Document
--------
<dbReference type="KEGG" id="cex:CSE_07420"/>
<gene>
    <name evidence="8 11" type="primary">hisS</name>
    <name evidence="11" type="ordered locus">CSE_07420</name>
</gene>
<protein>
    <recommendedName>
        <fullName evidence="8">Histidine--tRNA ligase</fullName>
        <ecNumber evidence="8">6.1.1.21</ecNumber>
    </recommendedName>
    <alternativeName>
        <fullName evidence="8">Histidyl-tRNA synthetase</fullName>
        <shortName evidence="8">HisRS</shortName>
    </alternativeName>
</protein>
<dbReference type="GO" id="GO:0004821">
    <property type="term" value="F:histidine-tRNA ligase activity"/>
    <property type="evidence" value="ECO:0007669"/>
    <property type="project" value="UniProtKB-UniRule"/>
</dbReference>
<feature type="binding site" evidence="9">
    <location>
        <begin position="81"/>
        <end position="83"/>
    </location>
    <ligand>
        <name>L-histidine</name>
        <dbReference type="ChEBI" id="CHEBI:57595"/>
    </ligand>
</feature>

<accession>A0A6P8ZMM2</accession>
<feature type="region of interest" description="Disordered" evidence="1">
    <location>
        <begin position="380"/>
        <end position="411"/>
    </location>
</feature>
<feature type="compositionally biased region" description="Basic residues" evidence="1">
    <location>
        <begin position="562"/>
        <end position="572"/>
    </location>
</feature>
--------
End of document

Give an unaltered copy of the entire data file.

<dbReference type="KEGG" id="cex:CSE_07420"/>
<gene>
    <name evidence="8 11" type="primary">hisS</name>
    <name evidence="11" type="ordered locus">CSE_07420</name>
</gene>
<protein>
    <recommendedName>
        <fullName evidence="8">Histidine--tRNA ligase</fullName>
        <ecNumber evidence="8">6.1.1.21</ecNumber>
    </recommendedName>
    <alternativeName>
        <fullName evidence="8">Histidyl-tRNA synthetase</fullName>
        <shortName evidence="8">HisRS</shortName>
    </alternativeName>
</protein>
<dbReference type="GO" id="GO:0004821">
    <property type="term" value="F:histidine-tRNA ligase activity"/>
    <property type="evidence" value="ECO:0007669"/>
    <property type="project" value="UniProtKB-UniRule"/>
</dbReference>
<feature type="binding site" evidence="9">
    <location>
        <begin position="81"/>
        <end position="83"/>
    </location>
    <ligand>
        <name>L-histidine</name>
        <dbReference type="ChEBI" id="CHEBI:57595"/>
    </ligand>
</feature>

<accession>A0A6P8ZMM2</accession>
<feature type="region of interest" description="Disordered" evidence="1">
    <location>
        <begin position="380"/>
        <end position="411"/>
    </location>
</feature>
<feature type="compositionally biased region" description="Basic residues" evidence="1">
    <location>
        <begin position="562"/>
        <end position="572"/>
    </location>
</feature>